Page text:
The Ebola Outbreak: How Nurses Are Helping
By Dean Bobbie Berkowitz, PhD, RN, FAAN
As a school of nursing with a global perspective and commitment, Columbia Nursing is extremely concerned about the Ebola epidemic that is now spreading with such horrifying rapidity and devastation in West Africa.
The humanitarian dimensions of the outbreak are staggering: According to a projection model released by the U.S. Centers for Disease Control and Prevention (CDC) in late September, 1.4 million people in West Africa will become ill with Ebola by late January if the infection rate stays the same as it was in August. But this only hints at the enormous fear, agony, and distressing physical consequences that the disease creates in communities and families throughout Guinea, Sierra Leone, and Liberia.
The Ebola virus spreads chiefly through contact with bodily fluids. It begins with vague, feverish symptoms until patients worsen, often including bleeding from the eyes, nose, and mouth. Its incubation period is between two and 20 days. There is no approved vaccine or treatment, although experimental drugs are now being tried in a limited number of cases.
What is unfolding in these countries is a tragic, textbook example of a public health crisis affecting populations living in deep poverty—exacerbated by political strife, devastated economies, and lethargic bureaucracies. Extensive cross-border traffic and easy connections between rural communities and densely populated cities have helped spread the contagion. The health systems in all three countries suffer from a shortage of trained health care workers and depleted supplies, made worse by many years of civil war and conflict. And while the epidemic began in Guinea in December 2013, then spread to neighboring countries, the governments of these countries—and the international community—have been slow to recognize and react to the crisis. Entrenched community practices around tending to the sick and preparing bodies for burial have also contributed to the disease’s spread. In addition, public fear has created a separate crisis, as families and communities shun or banish those who have been in contact with victims of the disease. In Liberia, which has a recovery rate of 42 percent, many of the survivors of the disease are viewed as pariahs and are virtually “untouchable.”
For our school, which approaches the nursing profession in a global context, the predicament of health care workers in West Africa—many of them our nurse colleagues—is of particular concern. Nurses and midwives are the primary providers of health care in most African countries. They offer indispensable service as the main source of disease education, prevention, and treatment to the community. Without adequate supplies to tend to the sick and dying—rubber gloves, goggles, and protective suits—they have been torn between a commitment to their patients and the need to protect themselves. Many who have chosen to fulfill their mission have died as a result, including nurses, who have the highest mortality among all health care providers working to stop the disease.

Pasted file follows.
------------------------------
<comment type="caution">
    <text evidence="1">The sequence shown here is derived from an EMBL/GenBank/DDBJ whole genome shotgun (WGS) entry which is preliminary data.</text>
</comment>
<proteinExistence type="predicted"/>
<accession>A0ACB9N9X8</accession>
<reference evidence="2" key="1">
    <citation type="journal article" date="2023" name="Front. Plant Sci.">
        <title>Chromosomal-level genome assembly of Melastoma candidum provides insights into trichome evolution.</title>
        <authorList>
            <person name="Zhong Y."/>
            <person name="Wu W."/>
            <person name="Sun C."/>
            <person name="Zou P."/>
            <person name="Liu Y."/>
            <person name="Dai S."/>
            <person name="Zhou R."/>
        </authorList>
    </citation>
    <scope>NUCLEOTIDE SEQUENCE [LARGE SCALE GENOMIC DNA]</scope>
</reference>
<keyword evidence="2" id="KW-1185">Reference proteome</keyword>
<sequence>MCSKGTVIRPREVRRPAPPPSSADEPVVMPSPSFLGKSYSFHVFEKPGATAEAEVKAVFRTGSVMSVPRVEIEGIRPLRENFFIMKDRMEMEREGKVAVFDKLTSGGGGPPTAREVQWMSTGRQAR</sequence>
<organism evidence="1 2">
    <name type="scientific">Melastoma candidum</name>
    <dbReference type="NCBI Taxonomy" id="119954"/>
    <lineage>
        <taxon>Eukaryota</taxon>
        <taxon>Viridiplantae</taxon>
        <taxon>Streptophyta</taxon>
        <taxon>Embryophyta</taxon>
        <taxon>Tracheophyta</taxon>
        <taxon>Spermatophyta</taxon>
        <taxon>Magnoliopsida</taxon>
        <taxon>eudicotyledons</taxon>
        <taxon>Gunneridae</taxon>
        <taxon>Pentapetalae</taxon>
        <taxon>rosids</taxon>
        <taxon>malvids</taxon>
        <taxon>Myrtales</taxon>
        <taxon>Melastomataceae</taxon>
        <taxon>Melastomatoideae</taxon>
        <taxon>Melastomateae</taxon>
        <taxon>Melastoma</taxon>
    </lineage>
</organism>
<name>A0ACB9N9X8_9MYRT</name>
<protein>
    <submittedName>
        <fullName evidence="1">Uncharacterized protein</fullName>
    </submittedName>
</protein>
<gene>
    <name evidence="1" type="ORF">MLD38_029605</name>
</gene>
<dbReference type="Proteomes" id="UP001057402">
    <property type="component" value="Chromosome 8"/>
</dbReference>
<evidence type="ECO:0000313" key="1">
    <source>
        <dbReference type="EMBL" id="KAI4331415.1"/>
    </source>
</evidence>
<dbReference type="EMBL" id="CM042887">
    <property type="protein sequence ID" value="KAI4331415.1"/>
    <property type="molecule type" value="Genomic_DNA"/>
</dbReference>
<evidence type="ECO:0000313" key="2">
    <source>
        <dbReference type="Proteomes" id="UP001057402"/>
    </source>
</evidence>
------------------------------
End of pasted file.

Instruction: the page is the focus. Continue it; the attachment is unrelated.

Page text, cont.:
The United States and other nations have pledged additional supplies and personnel to help address an epidemic that President Barak Obama has called a “global security threat.” But for this epidemic to subside it will require health care volunteers—many of them nurses—to go door-to- door, to educate entire communities about how to prevent and protect themselves from the disease. This is the kind of work nurses excel at. And more nurses will be needed and require training if the battle against Ebola is to be won.
As of today, Medicins Sans Frontiers (Doctors Without Borders), having put out a request for volunteers, has reported that it is at capacity and no longer accepting health care professionals to volunteer for West Africa. But funds to purchase gloves, masks, protective suits, and other resources are still needed. The American Nurses Association has partnered with the International Medical Corps to collect funds for this purpose.
Closer to home, Jennifer Dohrn DNP, CNM, assistant professor of nursing, has begun her twice-weekly Global Health Equity class by reviewing health care updates posted by NGOs, governmental agencies, and news organizations. For Dohrn and her 45 nursing students, the Ebola virus epidemic in Western Africa is “more than a teaching moment. It is a teaching necessity.”
Lively and often tense debate among Dohrn’s students has become a hallmark of the class: How can the World Health Organization do better? What steps can and should the affected countries take to better educate their citizens on the virus? Is containment of people (often by military personnel) an effective method to control the spread of the virus? And if containment is implemented by governments, how can community education be maintained as a central focus?
Dohrn directs the discussion to probe the complex interconnections between the spread of the virus and the political, social, and public health systems in these countries; their histories of civil war; and the other health burdens, such as malaria and maternal mortality, already prevalent among the population. The class also discusses models for how the global health community can provide much-needed and timely support.
For Columbia Nursing, which views and practices nursing in a global context, the Ebola epidemic represents a tragic case study for demonstrating to our students, by example, what we consider to be the responsibility of nurses on behalf of people in need.
This article originally appeared on the Columbia Nursing website.